Finally, and most importantly, it allows you to spend more time with the writer upfront… rather than having to waste time fixing things later on.
How to Find People to Write for Your Blog Step 3: Determine What Kind of Writer(s) You Need
Before we dig into the details of how to find writers for your blog, we need to talk about the different kinds of blog writers available.
Basically, there two types of blog writers you might be looking for: guest contributors and ghostwriters.
They’re content experts in your niche who publish content under their own name on your blog.
If you scroll through the DigitalMarketer blog, you’ll notice that we work with a number of different guest contributors such as Tom Breeze, Keith Krance, Mike Rhodes, and more. (We have about 25 total guest contributors.)
One of the great benefits of using guest contributors is that you can publish a high-volume of content from many different viewpoints — bringing a variety of different angles and expert opinions to your website.
We’ll talk more about how to find and work with guest contributors in Step 4.
These are talented wordsmiths who will write your blog post for you so you can publish it under your own name.
It’s a perfect choice for anyone who has great ideas but doesn’t have the time to turn those ideas into a fully fleshed-out article.
After all, this process isn’t saying that you never want to create content and be featured on your own blog — it’s simply an alternative option for creating quality content that leaves you with time to run your business. 🙂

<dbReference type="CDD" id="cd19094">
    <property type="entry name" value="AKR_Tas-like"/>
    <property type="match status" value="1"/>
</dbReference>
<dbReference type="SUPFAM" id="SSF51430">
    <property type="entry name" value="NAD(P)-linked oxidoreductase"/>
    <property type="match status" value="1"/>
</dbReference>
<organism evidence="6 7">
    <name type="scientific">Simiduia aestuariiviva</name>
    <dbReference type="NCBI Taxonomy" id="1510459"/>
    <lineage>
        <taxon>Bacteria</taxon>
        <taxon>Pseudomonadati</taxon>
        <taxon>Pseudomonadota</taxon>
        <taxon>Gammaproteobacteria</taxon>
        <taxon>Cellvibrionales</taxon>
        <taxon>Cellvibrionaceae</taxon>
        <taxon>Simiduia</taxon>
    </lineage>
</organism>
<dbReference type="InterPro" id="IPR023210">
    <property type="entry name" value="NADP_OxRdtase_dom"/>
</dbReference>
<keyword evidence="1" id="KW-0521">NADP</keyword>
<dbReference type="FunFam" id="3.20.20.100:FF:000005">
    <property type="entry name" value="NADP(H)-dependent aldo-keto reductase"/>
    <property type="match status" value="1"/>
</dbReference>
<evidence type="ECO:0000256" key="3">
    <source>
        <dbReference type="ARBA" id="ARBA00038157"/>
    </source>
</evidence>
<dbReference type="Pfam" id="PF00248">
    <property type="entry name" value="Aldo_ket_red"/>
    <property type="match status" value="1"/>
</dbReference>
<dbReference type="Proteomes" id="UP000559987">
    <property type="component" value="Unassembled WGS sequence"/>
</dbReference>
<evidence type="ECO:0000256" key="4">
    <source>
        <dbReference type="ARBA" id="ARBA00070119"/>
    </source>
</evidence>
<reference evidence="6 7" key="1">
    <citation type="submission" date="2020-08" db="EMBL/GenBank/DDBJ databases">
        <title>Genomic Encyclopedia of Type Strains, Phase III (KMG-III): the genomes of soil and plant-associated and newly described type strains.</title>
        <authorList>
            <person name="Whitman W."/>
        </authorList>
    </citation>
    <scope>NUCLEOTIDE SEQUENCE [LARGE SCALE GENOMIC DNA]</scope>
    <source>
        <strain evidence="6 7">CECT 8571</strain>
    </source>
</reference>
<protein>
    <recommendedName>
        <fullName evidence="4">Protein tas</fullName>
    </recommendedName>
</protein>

Here’s how DigitalMarketer works with ghostwriters:
- Come up with an idea for a blog post (whether that means using existing content, identifying gaps in your content strategy, or just good, old-fashioned ideation)
- Record an audio file of yourself talking through the blog post and send that file to your ghostwriter. (This content could also originate as a podcast, webinar, YouTube video or stage presentation)
- The ghostwriter turns that file into a well-written article and sends it back
- Pay the ghostwriter (we’ll cover fees in Step 4 of this post)
- Publish the article on your blog
This doesn’t mean that they do all the work for us. We still need to create a valid Hook, Promise, and Outline, gather our images and resources, and present the content well over audio.
The huge benefit of using ghostwriters is that you can still publish the content you want to publish, under your own name, using your own ideas…
…but without going through the time-intensive process of writing it all yourself.
Finally, you can also combine ghostwriters and guest contributors.
Combining the Two Together
So how would this work?
Basically, you follow the same process we outlined above under “ghostwriters.” But instead of you recording an audio file explaining the outline of the post, you have your guest contributors create that file.
Then you send the file to your ghostwriter to turn it into a well-written blog post.
The benefit here is that it makes life easier on your guest contributors.